first_imgOne thousand years ago, Mapungubwe in Limpopo province was the centre of the largest kingdom in the subcontinent, where a highly sophisticated people traded gold and ivory with China, India and Egypt.The most spectacular of the gold discoveries in Mapungubwe is a little gold rhinoceros, made of gold foil and tacked with minute pins around a wooden core. (Image: South Africa Tourism, via Flickr, CC BY 2.0)The Iron Age site, discovered in 1932 but hidden from public attention until only recently, was declared a World Heritage site by the United Nations Educational, Scientific and Cultural Organisation (Unesco) in July 2003.Mapungubwe is an area of open savannah at the confluence of the Limpopo and Shashe Rivers and abutting the northern border of South Africa and the borders of Zimbabwe and Botswana. It thrived as a sophisticated trading centre from around 1220 to 1300.In its statement on the listing, Unesco describes Mapungubwe as the centre of the largest kingdom in the sub-continent before it was abandoned in the 14th century.“What survives are the almost untouched remains of the palace sites and also the entire settlement area dependent upon them, as well as two earlier capital sites, the whole presenting an unrivalled picture of the development of social and political structures over some 400 years,” Unesco said.Mapungubwe was home to an advanced culture of people for the time – the ancestors of the Shona people of Zimbabwe. They traded with China and India, had a flourishing agricultural industry, and grew to a population of around 5 000.Mapungubwe is probably the earliest known site in southern Africa where evidence of a class-based society existed (Mapungubwe’s leaders were separated from the rest of the inhabitants).Mapungubwe thrived as a sophisticated trading centre from around 1220 to 1300. (Image: South Africa Tourism, via Flickr, CC BY 2.0)Gold, copper, exotic beads …The site was discovered in 1932 and has been excavated by the University of Pretoria ever since. The findings were kept quiet at the time since they provided contrary evidence to the racist ideology of black inferiority underpinning apartheid.Nevertheless, the university now has a rich collection of artefacts made of gold and other materials, as well as human remains, discovered there. According to the University of Pretoria’s Mapungubwe website, “Subsequent excavations revealed a court sheltered in a natural amphitheatre at the bottom of the hill, and an elite graveyard at the top – with a spectacular view of the region.“Twenty-three graves have been excavated from this hilltop site”, the website continues. “The bodies in three of these graves were buried in the upright seated position associated with royalty, with a variety of gold and copper items, exotic glass beads, and other prestigious objects.“These finds provide evidence not only of the early smithing of gold in southern Africa, but of the extensive wealth and social differentiation of the people of Mapungubwe.”The most spectacular of the gold discoveries is a little gold rhinoceros, made of gold foil and tacked with minute pins around a wooden core. The rhino, featured in one of South Africa’s new national orders – the Order of Mapungubwe – has come to symbolise the high culture of Mapungubwe. The rhino is also a symbol of leadership among the Shona people of Zimbabwe.Other artefacts made in similar fashion include the Golden Sceptre and the Golden Bowl, found in the same grave on Mapungubwe Hill.Evidence of complex social formationsWhat is so fascinating about Mapungubwe is that it is testimony to the existence of an African civilisation that flourished before colonisation. According to Professor Thomas Huffman of the archaeology department at the University of the Witwatersrand, Mapungubwe represents “the most complex society in southern Africa and is the root of the origins of Zimbabwean culture”.Between 1200 and 1300 AD, the Mapungubwe region was the centre of trade in southern Africa. Wealth came to the region from ivory and later from gold deposits that were found in Zimbabwe. The area was also agriculturally rich because of large-scale flooding in the area. The wealth in the area led to differences between rich and poor.In the village neighbouring Mapungubwe, called K2, an ancient refuse site has provided archaeologists with plenty of information about the lifestyles of the people of Mapungubwe.According to the University of Pretoria website: “People were prosperous, and kept domesticated cattle, sheep, goats and dogs. The charred remains of storage huts have also been found, showing that millet, sorghum and cotton were cultivated.“Findings in the area are typical of the Iron Age. Smiths created objects of iron, copper and gold for practical and decorative purposes – both for local use and for trade. Pottery, wood, ivory, bone, ostrich eggshells, and the shells of snails and freshwater mussels, indicate that many other materials were used and traded with cultures as far away as East Africa, Persia, Egypt, India and China.”Mapungubwe’s fortune only lasted until about 1300, after which time climate changes, resulting in the area becoming colder and drier, led to migrations further north to Great Zimbabwe.Mapungubwe National ParkIn 2004, South African National Parks (SANParks) opened Mapungubwe National Park, incorporating the Unesco-designated Mapungubwe Cultural Landscape in an area covering well over 28 000 hectares.The park forms part of an ambitious project to develop a major transfrontier conservation area, the Limpopo/Shashe Transfrontier Park, which will cross the borders of Botswana, South Africa and Zimbabwe, linking Mapungubwe National Park with Botswana’s Tuli Block and Zimbabwe’s Tuli Safari area.Besides the rich cultural heritage of Mapungubwe National Park, most of the continent’s big game roam here. There is also a tremendous diversity of plant and animal life.Sandstone formations, mopane woodlands and unique riverine forest and baobab trees form an astounding scenic backdrop for a rich variety of animal life.Elephant, giraffe, white rhino, eland, gemsbok and numerous other antelope species occur naturally in the area, while visitors can spot predators like lions, leopards and hyenas, and birders can tick off 400 species, including kori bustard, tropical boubou and pel’s fishing owl.Would you like to use this article in your publication or on your website? See Using Brand South Africa material.last_img read more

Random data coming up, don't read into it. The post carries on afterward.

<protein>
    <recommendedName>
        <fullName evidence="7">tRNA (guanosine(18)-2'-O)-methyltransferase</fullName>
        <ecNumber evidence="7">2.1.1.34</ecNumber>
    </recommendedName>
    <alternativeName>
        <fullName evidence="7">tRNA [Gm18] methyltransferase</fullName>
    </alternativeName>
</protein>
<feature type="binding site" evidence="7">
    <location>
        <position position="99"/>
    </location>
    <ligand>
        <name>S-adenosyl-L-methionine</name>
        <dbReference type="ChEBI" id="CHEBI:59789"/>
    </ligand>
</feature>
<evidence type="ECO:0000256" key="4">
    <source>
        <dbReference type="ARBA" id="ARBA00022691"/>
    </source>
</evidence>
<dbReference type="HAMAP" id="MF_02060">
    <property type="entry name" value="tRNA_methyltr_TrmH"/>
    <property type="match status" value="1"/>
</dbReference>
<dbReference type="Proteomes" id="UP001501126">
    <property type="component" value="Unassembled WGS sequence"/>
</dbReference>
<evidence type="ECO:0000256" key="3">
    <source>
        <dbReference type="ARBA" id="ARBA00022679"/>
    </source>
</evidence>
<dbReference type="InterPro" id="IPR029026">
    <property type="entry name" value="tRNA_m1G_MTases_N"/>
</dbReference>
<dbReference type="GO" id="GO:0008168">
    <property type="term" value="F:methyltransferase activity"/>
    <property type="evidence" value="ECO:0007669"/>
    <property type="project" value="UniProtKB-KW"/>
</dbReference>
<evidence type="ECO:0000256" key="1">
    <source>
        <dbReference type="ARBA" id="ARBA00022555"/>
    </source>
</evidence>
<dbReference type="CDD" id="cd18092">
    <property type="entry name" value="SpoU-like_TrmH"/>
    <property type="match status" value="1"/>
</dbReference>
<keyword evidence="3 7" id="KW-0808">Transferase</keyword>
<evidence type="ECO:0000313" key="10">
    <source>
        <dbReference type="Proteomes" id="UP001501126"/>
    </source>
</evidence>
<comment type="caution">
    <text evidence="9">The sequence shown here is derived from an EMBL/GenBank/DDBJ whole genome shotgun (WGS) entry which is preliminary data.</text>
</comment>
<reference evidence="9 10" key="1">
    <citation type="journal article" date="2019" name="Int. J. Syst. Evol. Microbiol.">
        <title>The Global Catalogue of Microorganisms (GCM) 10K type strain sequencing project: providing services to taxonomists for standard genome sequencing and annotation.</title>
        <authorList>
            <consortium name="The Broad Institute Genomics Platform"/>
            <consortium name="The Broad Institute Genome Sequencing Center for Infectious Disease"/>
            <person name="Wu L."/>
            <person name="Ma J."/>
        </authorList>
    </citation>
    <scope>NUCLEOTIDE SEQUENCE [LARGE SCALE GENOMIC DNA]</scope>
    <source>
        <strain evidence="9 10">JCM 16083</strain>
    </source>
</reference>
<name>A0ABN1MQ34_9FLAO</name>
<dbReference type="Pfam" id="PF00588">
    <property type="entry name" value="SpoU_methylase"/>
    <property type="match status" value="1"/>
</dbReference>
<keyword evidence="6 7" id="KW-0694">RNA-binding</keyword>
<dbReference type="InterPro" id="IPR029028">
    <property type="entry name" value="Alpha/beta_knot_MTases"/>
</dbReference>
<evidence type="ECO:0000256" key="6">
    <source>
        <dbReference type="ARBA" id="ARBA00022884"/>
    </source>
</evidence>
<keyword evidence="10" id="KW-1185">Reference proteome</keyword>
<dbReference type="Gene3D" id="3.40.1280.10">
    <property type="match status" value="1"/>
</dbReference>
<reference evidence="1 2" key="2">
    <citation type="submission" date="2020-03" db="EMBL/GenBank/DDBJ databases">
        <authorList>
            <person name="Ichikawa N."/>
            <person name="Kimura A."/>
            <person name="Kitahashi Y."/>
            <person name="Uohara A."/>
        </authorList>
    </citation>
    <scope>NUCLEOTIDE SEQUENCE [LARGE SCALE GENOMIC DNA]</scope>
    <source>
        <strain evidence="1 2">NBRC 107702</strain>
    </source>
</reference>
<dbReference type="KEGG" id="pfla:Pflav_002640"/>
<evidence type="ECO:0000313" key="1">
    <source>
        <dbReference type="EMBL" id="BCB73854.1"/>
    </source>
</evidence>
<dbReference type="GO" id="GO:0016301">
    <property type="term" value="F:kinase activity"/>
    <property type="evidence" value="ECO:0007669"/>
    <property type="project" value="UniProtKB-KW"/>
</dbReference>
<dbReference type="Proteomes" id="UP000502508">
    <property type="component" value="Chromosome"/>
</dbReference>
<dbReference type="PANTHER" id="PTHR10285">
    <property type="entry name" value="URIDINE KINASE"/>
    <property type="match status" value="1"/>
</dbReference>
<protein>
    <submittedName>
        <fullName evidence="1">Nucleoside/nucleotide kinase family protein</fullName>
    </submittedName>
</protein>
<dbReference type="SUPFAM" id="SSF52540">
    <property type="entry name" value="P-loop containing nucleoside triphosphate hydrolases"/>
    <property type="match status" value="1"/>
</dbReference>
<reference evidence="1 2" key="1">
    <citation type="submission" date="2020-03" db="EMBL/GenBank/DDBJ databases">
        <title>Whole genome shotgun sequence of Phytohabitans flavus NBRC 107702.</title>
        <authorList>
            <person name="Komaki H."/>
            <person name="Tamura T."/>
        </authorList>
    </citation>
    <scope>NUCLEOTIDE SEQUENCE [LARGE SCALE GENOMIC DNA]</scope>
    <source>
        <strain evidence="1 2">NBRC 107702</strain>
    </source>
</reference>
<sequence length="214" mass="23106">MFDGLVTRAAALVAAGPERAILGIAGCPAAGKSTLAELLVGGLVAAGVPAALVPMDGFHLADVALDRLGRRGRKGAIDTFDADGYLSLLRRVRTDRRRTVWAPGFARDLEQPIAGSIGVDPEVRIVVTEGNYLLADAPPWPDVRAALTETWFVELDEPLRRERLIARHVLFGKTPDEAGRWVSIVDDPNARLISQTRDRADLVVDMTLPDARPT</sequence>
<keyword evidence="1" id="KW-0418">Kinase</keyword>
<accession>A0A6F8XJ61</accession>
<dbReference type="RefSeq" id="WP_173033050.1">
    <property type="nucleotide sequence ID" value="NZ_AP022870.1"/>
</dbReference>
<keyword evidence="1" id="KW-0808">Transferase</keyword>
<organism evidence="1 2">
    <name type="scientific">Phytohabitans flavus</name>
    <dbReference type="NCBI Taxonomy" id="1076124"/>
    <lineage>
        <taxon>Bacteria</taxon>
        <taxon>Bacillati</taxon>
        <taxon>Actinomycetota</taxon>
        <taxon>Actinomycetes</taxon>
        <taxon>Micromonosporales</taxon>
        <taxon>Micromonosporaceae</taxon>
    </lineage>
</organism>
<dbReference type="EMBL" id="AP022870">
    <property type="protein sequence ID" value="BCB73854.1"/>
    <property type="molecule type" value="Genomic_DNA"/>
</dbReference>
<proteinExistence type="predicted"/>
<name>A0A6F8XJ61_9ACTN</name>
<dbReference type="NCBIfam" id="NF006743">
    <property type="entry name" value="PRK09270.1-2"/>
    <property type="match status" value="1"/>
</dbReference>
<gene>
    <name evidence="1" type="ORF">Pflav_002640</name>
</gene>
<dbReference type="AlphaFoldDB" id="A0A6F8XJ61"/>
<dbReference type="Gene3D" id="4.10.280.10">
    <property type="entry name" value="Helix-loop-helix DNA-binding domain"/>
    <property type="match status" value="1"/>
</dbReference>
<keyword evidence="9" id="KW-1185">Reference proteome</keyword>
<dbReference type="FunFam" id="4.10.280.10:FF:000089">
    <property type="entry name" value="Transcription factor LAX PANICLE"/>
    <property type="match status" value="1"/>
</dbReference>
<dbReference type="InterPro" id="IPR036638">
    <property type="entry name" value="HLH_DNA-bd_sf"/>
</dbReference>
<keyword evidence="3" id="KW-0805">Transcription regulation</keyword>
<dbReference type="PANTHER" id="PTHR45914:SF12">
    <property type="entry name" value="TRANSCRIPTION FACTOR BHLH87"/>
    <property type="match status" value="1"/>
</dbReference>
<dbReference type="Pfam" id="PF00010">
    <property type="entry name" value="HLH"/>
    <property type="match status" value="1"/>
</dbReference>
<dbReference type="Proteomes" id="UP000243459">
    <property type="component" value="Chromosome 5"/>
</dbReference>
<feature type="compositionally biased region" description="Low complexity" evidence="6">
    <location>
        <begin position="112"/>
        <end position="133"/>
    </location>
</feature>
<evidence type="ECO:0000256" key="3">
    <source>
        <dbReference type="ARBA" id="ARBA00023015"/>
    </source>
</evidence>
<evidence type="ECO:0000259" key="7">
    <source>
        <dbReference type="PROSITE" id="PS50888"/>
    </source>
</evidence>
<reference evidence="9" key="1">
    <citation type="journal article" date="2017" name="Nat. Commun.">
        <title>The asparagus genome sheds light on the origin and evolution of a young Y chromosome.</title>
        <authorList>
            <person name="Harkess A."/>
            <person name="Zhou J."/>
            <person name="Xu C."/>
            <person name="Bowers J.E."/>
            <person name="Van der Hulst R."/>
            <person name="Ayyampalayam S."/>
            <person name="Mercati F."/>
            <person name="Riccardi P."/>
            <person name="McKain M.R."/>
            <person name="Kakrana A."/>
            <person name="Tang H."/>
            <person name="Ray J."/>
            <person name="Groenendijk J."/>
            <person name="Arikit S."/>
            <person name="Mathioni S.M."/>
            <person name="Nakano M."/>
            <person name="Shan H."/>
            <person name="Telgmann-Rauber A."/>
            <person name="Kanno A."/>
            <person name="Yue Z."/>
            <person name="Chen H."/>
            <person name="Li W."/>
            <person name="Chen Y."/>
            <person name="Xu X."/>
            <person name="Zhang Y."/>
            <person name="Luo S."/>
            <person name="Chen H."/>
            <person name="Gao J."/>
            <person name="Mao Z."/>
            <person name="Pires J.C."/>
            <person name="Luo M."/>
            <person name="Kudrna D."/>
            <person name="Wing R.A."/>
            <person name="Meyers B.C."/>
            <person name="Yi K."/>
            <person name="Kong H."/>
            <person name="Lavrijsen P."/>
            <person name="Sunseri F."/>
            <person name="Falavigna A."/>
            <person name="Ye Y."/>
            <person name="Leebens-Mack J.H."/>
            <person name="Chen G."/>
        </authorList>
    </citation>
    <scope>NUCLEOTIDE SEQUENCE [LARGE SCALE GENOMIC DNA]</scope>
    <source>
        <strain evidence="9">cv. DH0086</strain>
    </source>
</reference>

Today’s Medal Hunt